Educational authorities on Tuesday dropped a recommendation to remove the literary works of a poet-turned-politician from textbooks, bowing to a strong public backlash.
The state-run Korea Institute for Curriculum and Evaluation said it was considering withdrawing its recommendation to publishers of middle school textbooks to leave out the poems and essays of Do Jong-hwan in the revised editions.
It was only a day after the panel’s directive, issued late last month, became known to the public and invited mockery and criticism from political, literary and educational circles.
“The National Election Commission offered an official view that it wouldn’t be tantamount to a breach of election laws even if literary works of an incumbent politician appear in textbooks,” the KICE said. The institute had made the recommendation on the grounds that teaching Do’s poetry would harm political neutrality, since the writer is now a politician now.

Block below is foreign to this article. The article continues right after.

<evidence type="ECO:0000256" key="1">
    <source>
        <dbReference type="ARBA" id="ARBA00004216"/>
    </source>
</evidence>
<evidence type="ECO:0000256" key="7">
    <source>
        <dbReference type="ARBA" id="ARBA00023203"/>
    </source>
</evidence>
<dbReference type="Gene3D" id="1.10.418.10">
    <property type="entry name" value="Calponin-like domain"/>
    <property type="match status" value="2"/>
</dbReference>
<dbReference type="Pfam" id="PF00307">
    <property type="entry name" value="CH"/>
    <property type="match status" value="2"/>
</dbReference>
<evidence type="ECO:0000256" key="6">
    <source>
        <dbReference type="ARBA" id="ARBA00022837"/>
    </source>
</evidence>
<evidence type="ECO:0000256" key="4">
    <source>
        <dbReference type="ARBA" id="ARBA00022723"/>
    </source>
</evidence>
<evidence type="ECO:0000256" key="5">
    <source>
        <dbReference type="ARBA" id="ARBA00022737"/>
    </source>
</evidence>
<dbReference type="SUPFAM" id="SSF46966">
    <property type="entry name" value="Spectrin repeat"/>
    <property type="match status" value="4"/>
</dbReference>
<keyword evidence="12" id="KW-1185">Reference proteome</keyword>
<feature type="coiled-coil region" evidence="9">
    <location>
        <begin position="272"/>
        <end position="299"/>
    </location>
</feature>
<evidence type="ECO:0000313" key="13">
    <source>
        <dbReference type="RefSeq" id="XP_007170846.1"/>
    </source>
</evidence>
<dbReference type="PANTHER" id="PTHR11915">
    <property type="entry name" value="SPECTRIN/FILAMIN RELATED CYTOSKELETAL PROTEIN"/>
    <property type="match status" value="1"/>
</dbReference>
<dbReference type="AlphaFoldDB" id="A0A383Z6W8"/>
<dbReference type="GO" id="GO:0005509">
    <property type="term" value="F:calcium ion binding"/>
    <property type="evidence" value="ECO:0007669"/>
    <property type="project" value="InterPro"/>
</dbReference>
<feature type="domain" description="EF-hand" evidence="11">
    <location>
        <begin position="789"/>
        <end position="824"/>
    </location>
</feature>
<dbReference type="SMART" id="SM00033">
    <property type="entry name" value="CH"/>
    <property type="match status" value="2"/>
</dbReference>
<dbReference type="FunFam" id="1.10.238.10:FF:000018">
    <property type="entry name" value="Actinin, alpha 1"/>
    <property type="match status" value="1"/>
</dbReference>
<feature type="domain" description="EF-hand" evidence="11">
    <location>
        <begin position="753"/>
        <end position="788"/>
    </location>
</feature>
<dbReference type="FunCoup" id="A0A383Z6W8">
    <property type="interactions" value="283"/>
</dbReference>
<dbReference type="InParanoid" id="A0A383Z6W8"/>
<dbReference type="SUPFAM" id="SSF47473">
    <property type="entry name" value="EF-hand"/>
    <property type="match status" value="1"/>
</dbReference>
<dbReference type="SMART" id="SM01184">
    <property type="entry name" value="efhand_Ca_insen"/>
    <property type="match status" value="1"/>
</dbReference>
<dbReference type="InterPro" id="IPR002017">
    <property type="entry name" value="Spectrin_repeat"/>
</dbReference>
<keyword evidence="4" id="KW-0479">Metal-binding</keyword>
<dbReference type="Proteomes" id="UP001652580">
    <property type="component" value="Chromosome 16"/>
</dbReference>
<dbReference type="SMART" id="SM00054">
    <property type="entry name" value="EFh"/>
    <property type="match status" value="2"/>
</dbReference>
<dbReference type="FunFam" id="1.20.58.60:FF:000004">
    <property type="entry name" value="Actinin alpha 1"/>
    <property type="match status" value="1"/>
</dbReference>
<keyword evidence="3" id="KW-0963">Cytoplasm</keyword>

A renowned poet and recipient of many Korean literary prizes, Do earned a seat in the National Assembly in April’s general elections on the main opposition Democratic United Party’s ticket. He also serves as the spokesperson for one of the party’s presidential contenders, Moon Jae-in.
By Lee Sun-young (firstname.lastname@example.org)